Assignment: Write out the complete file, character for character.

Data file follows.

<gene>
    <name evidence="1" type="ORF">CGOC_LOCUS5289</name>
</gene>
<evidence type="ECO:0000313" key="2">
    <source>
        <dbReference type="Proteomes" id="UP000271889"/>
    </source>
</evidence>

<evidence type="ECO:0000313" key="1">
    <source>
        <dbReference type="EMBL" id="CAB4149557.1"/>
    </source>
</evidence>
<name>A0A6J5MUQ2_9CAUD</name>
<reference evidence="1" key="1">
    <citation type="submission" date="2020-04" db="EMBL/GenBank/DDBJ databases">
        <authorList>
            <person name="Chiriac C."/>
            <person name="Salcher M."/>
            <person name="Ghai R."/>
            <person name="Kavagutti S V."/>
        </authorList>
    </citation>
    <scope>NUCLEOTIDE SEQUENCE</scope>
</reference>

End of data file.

<gene>
    <name evidence="1" type="ORF">CGOC_LOCUS5289</name>
</gene>
<evidence type="ECO:0000313" key="2">
    <source>
        <dbReference type="Proteomes" id="UP000271889"/>
    </source>
</evidence>

<evidence type="ECO:0000313" key="1">
    <source>
        <dbReference type="EMBL" id="CAB4149557.1"/>
    </source>
</evidence>
<name>A0A6J5MUQ2_9CAUD</name>
<reference evidence="1" key="1">
    <citation type="submission" date="2020-04" db="EMBL/GenBank/DDBJ databases">
        <authorList>
            <person name="Chiriac C."/>
            <person name="Salcher M."/>
            <person name="Ghai R."/>
            <person name="Kavagutti S V."/>
        </authorList>
    </citation>
    <scope>NUCLEOTIDE SEQUENCE</scope>
</reference>